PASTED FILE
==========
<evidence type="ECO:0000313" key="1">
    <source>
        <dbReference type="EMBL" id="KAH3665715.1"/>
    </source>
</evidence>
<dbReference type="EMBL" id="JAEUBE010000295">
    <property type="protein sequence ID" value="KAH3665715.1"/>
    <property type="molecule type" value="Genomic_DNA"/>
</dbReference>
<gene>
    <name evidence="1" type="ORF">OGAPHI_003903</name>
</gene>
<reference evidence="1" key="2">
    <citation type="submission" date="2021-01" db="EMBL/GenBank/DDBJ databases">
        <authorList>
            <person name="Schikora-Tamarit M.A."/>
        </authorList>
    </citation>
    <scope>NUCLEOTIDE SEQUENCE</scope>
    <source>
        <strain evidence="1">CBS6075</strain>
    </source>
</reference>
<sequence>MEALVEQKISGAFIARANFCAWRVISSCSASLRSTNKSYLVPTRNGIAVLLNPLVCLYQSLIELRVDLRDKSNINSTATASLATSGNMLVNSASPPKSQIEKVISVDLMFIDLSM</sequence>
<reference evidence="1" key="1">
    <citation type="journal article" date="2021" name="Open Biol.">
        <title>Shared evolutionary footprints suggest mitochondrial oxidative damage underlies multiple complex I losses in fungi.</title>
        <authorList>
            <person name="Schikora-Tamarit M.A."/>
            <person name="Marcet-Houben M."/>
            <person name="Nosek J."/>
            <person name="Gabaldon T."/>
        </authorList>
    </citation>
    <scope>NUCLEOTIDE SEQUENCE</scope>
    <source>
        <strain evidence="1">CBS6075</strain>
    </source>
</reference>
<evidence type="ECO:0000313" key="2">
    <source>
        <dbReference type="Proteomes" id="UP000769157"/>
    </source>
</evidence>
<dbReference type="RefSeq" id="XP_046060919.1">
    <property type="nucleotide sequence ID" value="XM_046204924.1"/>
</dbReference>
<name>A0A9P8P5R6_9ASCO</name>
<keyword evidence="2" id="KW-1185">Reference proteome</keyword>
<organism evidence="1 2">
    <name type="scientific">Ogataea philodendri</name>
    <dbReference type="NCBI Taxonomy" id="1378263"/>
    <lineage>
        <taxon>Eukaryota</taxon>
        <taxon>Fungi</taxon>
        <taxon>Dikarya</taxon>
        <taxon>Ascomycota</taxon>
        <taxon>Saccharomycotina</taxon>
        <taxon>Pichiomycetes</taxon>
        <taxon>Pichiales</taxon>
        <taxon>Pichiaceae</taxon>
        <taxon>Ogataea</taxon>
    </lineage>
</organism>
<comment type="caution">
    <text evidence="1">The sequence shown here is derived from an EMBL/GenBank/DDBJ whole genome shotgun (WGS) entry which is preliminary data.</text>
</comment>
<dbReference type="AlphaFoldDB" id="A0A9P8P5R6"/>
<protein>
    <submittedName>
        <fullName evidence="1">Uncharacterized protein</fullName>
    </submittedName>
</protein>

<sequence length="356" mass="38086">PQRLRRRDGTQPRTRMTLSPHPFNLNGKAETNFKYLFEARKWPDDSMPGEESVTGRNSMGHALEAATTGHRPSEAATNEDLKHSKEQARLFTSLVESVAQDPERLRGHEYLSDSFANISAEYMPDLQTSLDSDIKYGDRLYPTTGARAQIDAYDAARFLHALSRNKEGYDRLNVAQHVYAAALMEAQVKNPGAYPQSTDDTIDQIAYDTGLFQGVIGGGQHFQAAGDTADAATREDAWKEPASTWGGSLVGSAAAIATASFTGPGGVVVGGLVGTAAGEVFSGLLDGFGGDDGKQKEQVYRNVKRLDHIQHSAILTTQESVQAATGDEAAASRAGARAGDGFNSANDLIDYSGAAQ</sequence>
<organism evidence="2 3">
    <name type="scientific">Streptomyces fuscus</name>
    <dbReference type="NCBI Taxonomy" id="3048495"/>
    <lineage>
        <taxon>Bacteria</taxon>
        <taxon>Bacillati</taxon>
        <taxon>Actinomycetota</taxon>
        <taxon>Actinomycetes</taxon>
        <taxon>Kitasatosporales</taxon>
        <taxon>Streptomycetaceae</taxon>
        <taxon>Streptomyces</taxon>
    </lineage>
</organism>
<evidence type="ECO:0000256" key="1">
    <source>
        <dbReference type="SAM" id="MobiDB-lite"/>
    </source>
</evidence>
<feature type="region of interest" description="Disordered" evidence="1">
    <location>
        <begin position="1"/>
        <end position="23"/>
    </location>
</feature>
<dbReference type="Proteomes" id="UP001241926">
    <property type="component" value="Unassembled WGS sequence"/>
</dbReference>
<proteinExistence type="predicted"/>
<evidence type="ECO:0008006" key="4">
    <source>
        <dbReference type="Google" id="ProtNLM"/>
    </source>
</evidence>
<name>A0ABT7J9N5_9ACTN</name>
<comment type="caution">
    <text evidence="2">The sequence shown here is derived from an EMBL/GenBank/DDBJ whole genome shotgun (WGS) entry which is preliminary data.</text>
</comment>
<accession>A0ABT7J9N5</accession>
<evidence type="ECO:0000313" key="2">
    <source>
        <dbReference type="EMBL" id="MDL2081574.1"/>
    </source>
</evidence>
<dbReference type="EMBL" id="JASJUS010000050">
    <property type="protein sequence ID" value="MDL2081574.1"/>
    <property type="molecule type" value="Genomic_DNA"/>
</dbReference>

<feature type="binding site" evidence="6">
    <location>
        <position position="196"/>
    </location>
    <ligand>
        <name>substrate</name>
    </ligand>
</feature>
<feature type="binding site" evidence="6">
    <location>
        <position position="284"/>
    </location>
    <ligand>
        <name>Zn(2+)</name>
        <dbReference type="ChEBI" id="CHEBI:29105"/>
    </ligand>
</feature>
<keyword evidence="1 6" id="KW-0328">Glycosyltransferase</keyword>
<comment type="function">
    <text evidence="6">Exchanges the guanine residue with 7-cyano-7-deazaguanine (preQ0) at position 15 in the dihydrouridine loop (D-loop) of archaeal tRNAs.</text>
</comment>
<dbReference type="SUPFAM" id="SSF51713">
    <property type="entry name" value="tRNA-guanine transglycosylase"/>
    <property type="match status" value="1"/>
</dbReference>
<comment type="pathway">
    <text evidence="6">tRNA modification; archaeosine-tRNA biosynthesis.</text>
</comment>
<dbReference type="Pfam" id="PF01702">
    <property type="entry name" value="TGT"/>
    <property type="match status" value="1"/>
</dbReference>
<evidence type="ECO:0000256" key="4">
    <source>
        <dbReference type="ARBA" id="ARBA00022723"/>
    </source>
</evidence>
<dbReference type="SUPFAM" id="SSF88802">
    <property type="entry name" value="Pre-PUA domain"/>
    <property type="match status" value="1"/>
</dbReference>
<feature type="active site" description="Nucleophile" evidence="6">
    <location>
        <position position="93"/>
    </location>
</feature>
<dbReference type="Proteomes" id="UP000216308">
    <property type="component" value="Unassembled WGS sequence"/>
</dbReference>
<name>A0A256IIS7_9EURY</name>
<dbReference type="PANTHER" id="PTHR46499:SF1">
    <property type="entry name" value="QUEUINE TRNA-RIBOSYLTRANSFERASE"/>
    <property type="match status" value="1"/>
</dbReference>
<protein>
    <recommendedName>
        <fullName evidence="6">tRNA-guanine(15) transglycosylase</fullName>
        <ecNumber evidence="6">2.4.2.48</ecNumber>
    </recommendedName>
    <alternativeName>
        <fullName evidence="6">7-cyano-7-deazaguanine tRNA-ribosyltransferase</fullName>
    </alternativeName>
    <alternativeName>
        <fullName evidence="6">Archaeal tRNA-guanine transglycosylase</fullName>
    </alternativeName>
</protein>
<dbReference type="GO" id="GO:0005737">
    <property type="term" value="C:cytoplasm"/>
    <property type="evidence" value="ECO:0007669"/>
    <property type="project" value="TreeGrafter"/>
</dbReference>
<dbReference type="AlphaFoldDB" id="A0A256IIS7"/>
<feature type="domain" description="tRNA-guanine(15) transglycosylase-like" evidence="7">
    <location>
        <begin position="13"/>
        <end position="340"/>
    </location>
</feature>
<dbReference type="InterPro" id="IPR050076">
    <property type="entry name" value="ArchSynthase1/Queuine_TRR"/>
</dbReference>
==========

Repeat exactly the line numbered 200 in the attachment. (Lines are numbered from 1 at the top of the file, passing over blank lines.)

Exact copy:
<dbReference type="InterPro" id="IPR050076">